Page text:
Offering Solutions

For years, Native American communities have struggled with the challenges of developing sustainable Tribal economies. Overall, many of these efforts have failed, but it has not been for lack of advice. Unfortunately, most of the guidance offered has come from outside sources such as federal programs, agency representatives, and academics. This advice focused on what should change rather than what is vital to the community.

We operate from a view that Tribal communities will exercise sovereignty more effectively when they have taken control of their own destiny. Our experience has shown that a strong economy, coupled with a Tribal community’s commitment to maintaining its unique culture, greatly enhances the sustainability of any Tribal community.

One Fire offers a collaborative, creative approach to transformation. At the core of our practice is the ability to listen and respond appropriately. We draw on the strengths and values of Native communities to implement necessary changes and achieve results.

We offer practical tools to assist in Nation Building, Economic Development, Tribal and Entrepreneurial development.

We are a team of professionals with extensive experience in community, economic, and enterprise development. Spanning over twenty years, we have developed the technical expertise to understand what works in Indian Country and what can go wrong.

The seeds of One Fire were planted in a developmental venture for one of the largest Indian Nations in Oklahoma. Kyle Smith and former Cherokee Principal Chief, Wilma Mankiller, created the non-profit to provide technical assistance in advancing community and economic development within Indian Country.

One Fire’s first project, funded by the Ford Foundation and First Nations Development Institute, helped transform a large Tribal service organization. The two-year project focused on rebuilding the system of governance, service delivery, and administration by integrating leading management practices with Native culture and values.

2002 – 2006

Created a comprehensive program and facility plan to build the first Native American Lifelong Learning Center in America. The team secured over $23 million toward the development of the Center and its programs.

Initiated community outreach and funded local Cherokee Community Development projects.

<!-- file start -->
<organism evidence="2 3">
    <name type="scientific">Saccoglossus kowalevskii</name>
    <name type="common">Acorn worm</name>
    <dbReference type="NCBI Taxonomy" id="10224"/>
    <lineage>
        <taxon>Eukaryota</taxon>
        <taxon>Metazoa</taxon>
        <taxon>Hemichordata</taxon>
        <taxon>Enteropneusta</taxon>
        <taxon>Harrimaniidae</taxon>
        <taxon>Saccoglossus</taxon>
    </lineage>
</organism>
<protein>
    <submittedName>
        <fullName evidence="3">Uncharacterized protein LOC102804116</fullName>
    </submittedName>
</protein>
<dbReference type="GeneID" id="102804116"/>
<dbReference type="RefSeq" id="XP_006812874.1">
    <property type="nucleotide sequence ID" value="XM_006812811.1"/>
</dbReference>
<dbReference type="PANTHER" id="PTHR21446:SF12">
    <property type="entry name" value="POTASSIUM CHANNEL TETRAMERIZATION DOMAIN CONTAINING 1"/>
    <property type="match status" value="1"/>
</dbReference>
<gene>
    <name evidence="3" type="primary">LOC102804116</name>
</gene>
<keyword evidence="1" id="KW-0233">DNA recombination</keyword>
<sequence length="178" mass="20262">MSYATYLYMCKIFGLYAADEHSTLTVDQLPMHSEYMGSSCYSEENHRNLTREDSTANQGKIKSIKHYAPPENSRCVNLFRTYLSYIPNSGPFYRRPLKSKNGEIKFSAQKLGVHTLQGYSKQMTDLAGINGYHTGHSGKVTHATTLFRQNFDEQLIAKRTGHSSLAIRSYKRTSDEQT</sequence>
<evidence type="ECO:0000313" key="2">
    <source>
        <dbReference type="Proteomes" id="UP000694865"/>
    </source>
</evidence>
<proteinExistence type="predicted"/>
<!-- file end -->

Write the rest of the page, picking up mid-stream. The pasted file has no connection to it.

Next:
November 2002

Completed research on predatory lending practices in Native American communities.

June 2003

Facilitated a consultative gathering with Native American Elders, Activists, and Select Funders for the Margaret Casey Foundation. Provided facilitation for the convening.

January 2004

Provide technical assistance in support of the Cherokee Heritage Center. The objective was to optimize the operational capacity of Heritage Center’s leadership.

July 2004

Convened 35 Native American non-profit leaders and developed a strategy for matching future Indian leaders with reservation-based non-profits. A series of questions were used to guide the discussion held in Kansas City for the First Nations Development Institute

October 2004

Completed a review of the Native Youth and Culture Fund for American Indian Non-profit organization. The project-achieved results in transferring knowledge of the community and Native Language, impacting the way youth feel and how individual behaviors were strengthened.

March 2006

Identified practical models for the preservation and maintenance of traditional knowledge systems. The result, “Cultural Survival,” was funded by the W. K. Kellogg Foundation.

February 2007

Formalize a multicultural intermediary to provide technical assistance to underserved populations and foster relationships with philanthropic and government entities. Funded by the W. K. Kellogg Foundation.

March 2010

Facilitated the writing of The Sound of Drums, a memoir of Lloyd Kiva New. Lloyd Kiva New ( b. Lloyd Henri New, Cherokee Nation, 1916-2002) wrote his memoirs in the last four years of his life. Funded by the W. K. Kellogg Foundation.

Assessed the impact that philanthropy had on the American Indian community in a one-year project, “Context is Everything.” This involved stories and a discussion of how to strengthen partnerships between the philanthropic community and Native Americans. Funded by the W. K. Kellogg Foundation.

2012 – 2018

Developed and conducted Native Business workshops. The staff of One Fire delivered more than 120 Entrepreneurial Empowerment Workshops that helped more than 1500 individuals in 107 Native communities realize their small business dreams. The two-day workshops provided aspiring entrepreneurs the knowledge to successfully launch their small businesses as well as support emerging businesses.